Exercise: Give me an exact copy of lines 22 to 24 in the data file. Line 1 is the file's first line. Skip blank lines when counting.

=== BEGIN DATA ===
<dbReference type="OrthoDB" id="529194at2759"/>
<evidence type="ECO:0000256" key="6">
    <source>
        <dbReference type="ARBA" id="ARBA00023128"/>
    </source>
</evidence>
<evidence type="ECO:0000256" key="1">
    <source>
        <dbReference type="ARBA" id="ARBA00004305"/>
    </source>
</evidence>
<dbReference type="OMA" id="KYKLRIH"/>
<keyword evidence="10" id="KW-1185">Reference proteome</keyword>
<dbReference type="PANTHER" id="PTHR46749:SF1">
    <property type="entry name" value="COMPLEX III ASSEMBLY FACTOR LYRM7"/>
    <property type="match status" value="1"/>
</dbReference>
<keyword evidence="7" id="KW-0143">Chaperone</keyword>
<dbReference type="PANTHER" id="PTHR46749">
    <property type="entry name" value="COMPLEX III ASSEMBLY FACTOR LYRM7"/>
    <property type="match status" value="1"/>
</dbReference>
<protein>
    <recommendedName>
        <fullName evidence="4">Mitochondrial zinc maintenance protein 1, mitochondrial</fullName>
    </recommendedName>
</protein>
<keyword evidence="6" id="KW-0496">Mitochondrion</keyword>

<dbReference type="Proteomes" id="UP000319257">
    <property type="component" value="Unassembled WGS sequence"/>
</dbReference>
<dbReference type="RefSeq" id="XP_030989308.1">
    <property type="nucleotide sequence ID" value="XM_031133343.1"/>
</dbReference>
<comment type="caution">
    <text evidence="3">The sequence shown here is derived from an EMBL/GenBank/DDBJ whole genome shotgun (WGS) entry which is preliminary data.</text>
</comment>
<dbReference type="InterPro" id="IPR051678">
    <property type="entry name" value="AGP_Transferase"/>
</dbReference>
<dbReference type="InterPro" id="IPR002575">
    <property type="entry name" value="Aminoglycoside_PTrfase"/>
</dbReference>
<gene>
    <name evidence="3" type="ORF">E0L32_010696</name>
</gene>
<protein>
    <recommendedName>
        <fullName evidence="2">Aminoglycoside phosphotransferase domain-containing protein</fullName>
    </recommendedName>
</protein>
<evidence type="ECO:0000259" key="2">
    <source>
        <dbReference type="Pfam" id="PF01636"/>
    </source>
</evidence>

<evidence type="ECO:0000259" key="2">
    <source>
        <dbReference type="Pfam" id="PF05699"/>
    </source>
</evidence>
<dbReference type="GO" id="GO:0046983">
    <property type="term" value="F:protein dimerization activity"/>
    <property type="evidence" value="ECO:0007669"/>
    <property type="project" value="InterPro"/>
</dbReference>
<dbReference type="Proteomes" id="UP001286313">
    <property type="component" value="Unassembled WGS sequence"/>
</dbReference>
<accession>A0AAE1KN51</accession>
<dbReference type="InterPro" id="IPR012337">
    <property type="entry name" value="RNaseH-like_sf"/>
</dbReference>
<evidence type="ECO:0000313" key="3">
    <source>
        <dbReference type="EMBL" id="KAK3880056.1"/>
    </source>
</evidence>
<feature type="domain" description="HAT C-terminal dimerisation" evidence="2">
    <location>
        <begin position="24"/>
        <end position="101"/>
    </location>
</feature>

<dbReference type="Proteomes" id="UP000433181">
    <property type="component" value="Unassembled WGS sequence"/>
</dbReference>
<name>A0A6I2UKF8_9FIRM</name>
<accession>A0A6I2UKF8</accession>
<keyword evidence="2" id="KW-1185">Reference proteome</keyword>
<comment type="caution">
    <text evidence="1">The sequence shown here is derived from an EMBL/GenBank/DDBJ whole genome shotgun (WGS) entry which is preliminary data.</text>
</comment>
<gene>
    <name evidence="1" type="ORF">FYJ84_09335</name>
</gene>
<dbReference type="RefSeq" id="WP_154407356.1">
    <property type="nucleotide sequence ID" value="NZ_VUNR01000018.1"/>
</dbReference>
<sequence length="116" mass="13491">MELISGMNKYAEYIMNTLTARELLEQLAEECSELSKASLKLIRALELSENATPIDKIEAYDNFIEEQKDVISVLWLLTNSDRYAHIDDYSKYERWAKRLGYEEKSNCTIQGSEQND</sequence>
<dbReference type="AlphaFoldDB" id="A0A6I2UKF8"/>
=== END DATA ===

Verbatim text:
</dbReference>
<protein>
    <recommendedName>